No matter what games you play, your psychology has a profound impact on what takes place on the casino floor.
What motivates you and what you believe about yourself and your place in the world are significant determinants in the decisions you make as you play.
That is not just true with games of skill like poker, either. In fact, your psychology can also have an influence on what happens when you play games of chance.
Of course, there is nothing you can do in terms of internal work to sway the hand of chance in your favor.
But your perception of yourself and the factors that drive you may influence the way that you manage your money and time, your likelihood of going on tilt, and even how often you cash out at a win or a loss.
One powerful tool—or set of tools—you can use to learn more about yourself is transactional analysis (TA).
In this gambling psychology guide, I will explain what transactional analysis is, go over key concepts with you, and give you some insights as to how those concepts may be at work when you play casino games.
The more you understand about yourself through TA, the more you will be empowering yourself to approach gambling in a new way with more positive outcomes.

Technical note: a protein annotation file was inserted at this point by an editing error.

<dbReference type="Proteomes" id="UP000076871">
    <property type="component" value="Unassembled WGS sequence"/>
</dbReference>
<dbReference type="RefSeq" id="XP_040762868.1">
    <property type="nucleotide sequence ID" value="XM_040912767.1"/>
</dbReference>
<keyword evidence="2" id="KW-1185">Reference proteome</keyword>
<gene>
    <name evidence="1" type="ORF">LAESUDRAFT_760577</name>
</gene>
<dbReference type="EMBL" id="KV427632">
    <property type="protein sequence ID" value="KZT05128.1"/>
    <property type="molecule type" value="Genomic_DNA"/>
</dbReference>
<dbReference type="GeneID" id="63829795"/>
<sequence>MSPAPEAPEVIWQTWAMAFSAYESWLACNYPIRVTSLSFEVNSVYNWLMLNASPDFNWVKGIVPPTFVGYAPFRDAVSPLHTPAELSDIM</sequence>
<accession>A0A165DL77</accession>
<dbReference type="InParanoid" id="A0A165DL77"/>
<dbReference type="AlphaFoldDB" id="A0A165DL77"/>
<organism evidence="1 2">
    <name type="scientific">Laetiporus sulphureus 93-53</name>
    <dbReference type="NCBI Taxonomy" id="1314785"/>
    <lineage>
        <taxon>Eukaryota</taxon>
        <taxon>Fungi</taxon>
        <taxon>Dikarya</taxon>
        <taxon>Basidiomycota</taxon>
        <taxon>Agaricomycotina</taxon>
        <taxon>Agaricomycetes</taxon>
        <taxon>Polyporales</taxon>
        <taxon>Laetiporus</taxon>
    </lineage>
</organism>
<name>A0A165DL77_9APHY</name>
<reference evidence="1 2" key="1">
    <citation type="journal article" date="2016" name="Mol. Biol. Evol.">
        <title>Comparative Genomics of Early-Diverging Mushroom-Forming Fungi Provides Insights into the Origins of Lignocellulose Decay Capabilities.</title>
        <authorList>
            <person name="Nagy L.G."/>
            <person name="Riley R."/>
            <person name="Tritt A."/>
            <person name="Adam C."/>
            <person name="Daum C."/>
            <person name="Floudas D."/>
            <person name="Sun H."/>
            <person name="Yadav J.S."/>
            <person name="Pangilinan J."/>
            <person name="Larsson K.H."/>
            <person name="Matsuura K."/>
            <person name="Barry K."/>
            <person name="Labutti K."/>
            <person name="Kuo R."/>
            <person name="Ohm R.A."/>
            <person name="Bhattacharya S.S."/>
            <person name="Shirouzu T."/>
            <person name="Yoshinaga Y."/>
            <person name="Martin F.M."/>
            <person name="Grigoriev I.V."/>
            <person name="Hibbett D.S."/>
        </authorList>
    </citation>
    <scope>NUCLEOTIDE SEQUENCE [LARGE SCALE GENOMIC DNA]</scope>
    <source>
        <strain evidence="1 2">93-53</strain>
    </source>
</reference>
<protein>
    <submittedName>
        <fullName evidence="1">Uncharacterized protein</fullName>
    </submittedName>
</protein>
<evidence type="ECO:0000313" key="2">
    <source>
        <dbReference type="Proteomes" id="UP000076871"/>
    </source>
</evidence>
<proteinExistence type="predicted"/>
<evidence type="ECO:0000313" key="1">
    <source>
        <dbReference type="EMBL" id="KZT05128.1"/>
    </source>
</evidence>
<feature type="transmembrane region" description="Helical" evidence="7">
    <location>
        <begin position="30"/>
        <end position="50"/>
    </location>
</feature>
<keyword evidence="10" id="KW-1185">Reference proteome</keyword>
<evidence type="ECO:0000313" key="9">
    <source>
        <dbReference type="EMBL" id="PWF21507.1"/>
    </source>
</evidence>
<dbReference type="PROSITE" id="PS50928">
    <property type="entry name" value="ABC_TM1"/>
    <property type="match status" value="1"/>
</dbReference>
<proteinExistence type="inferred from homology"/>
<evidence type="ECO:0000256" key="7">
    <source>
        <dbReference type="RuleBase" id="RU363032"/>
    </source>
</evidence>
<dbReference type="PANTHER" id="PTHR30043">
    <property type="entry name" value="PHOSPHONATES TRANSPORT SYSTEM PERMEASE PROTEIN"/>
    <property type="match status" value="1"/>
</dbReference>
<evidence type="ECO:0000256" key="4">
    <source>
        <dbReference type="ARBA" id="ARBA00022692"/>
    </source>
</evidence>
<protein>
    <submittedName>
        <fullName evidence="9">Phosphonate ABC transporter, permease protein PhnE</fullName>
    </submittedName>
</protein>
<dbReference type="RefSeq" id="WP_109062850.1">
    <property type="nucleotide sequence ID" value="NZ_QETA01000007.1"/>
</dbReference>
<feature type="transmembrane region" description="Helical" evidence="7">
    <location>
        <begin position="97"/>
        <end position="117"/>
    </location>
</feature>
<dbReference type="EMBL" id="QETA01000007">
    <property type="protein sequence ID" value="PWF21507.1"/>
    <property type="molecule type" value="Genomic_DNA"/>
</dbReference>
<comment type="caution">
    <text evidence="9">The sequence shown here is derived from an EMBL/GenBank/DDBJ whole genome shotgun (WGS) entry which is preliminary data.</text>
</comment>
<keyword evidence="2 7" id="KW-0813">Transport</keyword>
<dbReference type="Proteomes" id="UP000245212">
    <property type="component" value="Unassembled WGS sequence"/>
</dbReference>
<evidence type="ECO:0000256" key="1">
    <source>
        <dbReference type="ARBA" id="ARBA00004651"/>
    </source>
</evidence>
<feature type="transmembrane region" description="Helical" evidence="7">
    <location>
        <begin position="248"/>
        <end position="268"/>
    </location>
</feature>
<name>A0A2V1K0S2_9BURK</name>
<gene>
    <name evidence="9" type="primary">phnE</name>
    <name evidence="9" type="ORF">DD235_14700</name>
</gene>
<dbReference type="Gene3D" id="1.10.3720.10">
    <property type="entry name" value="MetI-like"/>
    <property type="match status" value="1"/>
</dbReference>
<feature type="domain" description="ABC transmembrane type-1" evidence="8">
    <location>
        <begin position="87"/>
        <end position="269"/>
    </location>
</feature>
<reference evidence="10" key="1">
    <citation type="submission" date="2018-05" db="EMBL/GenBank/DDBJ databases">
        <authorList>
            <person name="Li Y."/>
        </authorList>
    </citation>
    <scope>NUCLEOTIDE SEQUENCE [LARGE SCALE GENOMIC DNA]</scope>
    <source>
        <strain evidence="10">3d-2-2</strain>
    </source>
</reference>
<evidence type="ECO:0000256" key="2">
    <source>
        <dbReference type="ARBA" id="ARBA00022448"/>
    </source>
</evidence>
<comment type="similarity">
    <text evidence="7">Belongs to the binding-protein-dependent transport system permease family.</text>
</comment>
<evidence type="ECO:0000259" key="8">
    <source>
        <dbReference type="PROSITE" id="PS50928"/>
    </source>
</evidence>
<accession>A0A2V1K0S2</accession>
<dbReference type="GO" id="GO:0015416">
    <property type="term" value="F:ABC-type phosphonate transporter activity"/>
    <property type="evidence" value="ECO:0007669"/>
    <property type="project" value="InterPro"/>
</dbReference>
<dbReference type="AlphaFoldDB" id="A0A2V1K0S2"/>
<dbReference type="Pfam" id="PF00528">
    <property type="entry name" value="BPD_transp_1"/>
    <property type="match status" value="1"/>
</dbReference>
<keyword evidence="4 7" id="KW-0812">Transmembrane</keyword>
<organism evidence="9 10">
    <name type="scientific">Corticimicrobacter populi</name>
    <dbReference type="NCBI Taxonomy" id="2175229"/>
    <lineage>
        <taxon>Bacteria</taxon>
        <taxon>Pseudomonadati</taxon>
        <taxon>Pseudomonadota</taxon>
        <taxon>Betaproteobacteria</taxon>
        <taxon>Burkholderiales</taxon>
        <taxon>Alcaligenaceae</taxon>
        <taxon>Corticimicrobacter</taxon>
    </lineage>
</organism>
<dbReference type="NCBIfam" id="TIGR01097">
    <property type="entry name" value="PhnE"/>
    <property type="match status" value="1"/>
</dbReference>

What is Transactional Analysis?
Transactional analysis is the name of a psychoanalytic theory that dates back to the 1950s. Psychiatrist Eric Berne is its creator.
The name “transactional analysis” refers to the concept of “transactions.” Basically, this method is grounded in an exploration of how our social interactions—our “transactions”—have influenced our development, and how we continue to play out our beliefs through our interactions today.
Key Concepts in Transactional Analysis
The first concept important to know in transactional analysis is that each of us is operating from a basic life position. The options include:
Sometimes we’re okay, others we’re not. It’s okay.
I’m OK – You’re OK
I’m OK – You’re Not OK
I’m Not OK – You’re OK
I’m Not OK – You’re Not OK
There can be variations as well, i.e. “I’m Not OK – You’re Even More Not OK.”
This is the emotional stance from which you operate regarding yourself and others. You may or may not be totally conscious of what it is. There could also be a contradiction between what you believe it is and what it actually is.
Indeed, it is helpful to acknowledge that in general, there is often a gap between one’s “stated policy” and one’s “done policy” — how you want to behave, or would in an ideal world—and how you actually behave or respond emotionally to situations.